I’m a little late in getting some info out that I have been wanting to share for awhile, and that is an image that was selected to be used as a wall mural in the Kansas Museum of History. In May of this year I was contacted by the Director of the Kansas Museum of History about a new display they were going to install in the main entry area of the gallery. They were looking for 7 images that depicted Kansas and Kansas history to be used as a wall mural. 6 of these images would be displayed in a postcard format over a main wall mural. The wall mural was to be 38 feet wide by 12 feet high and span a 3 angled wall! They inquired about an image of mine of the Flint Hills and wanted this to be the 38 feet by 12 wall mural. Well, needless to say I was quite pleased with the opportunity to be represented in the museum as well as having a photograph used at such an enormous size!
The image they chose is titled “Wild Blue Yonder” click that link to see it. This image was taken in May of 2009 in Geary County, Kansas. I was fortunate enough to be in the beautiful Flint Hills shortly after the spring burns had taken place and the new prairie grasses had began their regrowth. This along with some of the early wildflowers that spring up during this time, most notably in this shot, Wild Blue Indigo. I was also very fortunate to have the cooperation of a beautiful Kansas sky at this moment. All in all it has always been one of my favorite pictures and one of the most popular with viewers as well.
One of the issues that concerned me with the use of this image was first, it was taken with a 10mp dslr, the Canon XTi which I had at that time. Secondly it was going to be cropped heavily so to show only the distant hills and sky. This seemed to be a problem since the main subject of the image at least the main focal point when taking this is the blue indigo in the very near foreground, literally only about 2 feet away. That is what is focused on and the far distant hills slowly faded from focus. It was shot with a Canon 17-40mm f/4L lens which is a very good lens with good resolution. But the part that was going to be enlarge tremendously was and is not in sharp focus. This concerned me. Of course I look at things like this with not only a photographers eye but now with the creators eye! Would it be as good as I wanted? Could it be enlarged that much and still hold up in things like detail, contrast, color, and just general great appearance? I was not sure.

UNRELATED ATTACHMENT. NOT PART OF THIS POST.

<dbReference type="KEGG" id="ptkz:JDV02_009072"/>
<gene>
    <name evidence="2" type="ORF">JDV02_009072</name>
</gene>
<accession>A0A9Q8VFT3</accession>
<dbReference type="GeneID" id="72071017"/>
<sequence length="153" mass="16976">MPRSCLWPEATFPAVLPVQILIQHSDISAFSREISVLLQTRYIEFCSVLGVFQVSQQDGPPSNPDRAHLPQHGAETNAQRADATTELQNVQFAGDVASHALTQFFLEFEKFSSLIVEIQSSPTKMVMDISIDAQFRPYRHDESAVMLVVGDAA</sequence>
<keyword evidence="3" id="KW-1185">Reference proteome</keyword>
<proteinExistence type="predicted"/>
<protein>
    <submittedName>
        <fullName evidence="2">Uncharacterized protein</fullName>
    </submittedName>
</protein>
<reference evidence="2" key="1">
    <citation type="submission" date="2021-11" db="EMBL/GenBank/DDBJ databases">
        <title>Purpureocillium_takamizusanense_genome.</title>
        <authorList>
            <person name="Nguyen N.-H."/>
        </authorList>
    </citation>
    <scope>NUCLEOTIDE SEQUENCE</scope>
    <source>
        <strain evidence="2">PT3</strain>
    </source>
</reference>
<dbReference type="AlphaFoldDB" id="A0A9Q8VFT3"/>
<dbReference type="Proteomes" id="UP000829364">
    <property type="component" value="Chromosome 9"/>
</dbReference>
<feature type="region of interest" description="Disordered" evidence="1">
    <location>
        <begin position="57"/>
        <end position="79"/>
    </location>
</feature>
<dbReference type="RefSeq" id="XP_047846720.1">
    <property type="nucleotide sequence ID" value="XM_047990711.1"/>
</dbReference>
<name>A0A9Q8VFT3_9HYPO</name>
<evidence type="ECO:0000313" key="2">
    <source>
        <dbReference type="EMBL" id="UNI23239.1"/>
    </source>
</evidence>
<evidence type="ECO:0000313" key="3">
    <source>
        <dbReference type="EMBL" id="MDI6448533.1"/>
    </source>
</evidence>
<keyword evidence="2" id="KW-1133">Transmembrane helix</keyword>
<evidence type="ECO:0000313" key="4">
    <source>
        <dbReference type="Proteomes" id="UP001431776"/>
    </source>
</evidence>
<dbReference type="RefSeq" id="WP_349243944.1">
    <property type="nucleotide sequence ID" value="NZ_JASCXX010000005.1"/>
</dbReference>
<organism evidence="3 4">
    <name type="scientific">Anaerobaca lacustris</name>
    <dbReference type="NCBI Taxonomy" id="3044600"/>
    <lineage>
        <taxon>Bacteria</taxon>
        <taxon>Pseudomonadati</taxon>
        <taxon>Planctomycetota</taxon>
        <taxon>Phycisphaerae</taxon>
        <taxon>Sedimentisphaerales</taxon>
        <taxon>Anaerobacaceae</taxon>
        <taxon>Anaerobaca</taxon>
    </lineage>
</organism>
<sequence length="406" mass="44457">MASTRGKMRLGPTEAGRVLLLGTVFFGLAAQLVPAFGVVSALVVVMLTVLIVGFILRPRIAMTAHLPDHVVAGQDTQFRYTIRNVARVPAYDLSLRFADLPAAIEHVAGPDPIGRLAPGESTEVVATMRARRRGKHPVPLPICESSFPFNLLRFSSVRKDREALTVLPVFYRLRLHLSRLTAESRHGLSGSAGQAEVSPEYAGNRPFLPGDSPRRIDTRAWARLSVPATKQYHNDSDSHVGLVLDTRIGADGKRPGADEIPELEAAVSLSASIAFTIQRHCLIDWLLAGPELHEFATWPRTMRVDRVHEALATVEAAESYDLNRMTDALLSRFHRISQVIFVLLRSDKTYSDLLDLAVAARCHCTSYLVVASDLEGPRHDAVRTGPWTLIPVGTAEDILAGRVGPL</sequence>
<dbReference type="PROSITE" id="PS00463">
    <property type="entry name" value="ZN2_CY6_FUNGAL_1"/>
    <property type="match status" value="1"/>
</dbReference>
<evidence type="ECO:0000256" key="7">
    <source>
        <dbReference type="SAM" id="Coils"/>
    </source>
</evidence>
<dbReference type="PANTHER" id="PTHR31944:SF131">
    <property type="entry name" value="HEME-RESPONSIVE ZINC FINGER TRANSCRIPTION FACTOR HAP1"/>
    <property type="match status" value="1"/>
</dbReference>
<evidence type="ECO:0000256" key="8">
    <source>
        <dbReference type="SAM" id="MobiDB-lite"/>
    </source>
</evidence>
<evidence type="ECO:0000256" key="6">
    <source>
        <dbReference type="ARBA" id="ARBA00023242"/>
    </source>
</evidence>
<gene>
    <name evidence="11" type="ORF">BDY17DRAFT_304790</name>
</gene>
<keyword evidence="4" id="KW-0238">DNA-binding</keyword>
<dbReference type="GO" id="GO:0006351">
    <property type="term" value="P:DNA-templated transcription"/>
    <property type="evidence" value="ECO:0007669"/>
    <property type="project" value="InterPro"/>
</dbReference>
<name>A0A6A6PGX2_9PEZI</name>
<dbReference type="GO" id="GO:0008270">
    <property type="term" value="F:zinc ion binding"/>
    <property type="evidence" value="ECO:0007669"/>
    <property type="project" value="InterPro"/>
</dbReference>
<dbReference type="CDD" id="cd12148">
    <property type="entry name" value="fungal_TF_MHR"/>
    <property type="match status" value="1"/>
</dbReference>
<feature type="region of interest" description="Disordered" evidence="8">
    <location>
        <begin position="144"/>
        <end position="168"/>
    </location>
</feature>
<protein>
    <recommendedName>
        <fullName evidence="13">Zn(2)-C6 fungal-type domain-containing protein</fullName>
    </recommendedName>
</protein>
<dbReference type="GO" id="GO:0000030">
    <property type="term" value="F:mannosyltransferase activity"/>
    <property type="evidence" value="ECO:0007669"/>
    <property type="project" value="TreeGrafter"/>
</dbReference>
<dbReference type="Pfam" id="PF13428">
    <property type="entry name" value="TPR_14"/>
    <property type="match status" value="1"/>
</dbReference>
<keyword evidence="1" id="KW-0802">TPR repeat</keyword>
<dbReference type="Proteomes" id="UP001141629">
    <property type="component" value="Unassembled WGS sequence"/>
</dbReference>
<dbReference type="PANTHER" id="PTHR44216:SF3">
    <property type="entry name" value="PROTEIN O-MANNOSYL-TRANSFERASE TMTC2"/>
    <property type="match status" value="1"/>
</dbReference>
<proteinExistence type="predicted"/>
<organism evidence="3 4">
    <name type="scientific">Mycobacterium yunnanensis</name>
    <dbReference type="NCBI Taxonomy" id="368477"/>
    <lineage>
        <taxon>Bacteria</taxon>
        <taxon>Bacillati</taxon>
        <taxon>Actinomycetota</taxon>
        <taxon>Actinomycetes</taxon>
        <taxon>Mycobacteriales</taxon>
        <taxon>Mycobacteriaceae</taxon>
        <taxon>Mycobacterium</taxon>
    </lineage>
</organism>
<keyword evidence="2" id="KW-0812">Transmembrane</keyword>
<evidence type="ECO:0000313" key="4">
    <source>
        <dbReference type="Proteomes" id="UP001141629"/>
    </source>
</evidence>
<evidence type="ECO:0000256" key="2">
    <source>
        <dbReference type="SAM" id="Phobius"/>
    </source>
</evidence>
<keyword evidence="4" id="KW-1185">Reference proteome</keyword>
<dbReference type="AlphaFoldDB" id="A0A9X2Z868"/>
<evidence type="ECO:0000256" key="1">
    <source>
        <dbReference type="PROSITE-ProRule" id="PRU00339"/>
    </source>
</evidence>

After I had spoken with Chris Prouty the exhibit designer and my contact person I voiced my concerns and wish to make sure this would reproduce in a very good way. I submitted the image to him and he in turn got it to the printer who would be not only enlarging it but printing it on what is basically rolls of vinyl wallpaper. The printing would be done by a company in Shawnee Mission Kansas, Dimensional Innovations. They would be in position to make a final determination on the enlarged reproduction quality.
Well like many things, most of the issues were simply the unknown to me and when work was done things turned out to be just fine. Actually better than fine. This snapshot here that I took last month when I finally made it out to the museum to see this for myself by no way does it justice. It is truly a wonderful scene and the Kansas Museum of History done a great job in truly making you feel like you have just walked into a bit of Kansas history when viewing this.
You can see noted Kansas figures standing among the winding yellow brick road all leading back to the flint hills and additional Kansas scenes depicted on the postcard. It is really quite a nicely laid out scene.
I was not able to see Chris on my visit that day but plan on returning just to say hi and thank him and the Kansas Museum of History and Kansas Historical Society for doing such a great job in not only showing the beauty and history of our great state but for also giving me the opportunity to be part of it. Thank you all.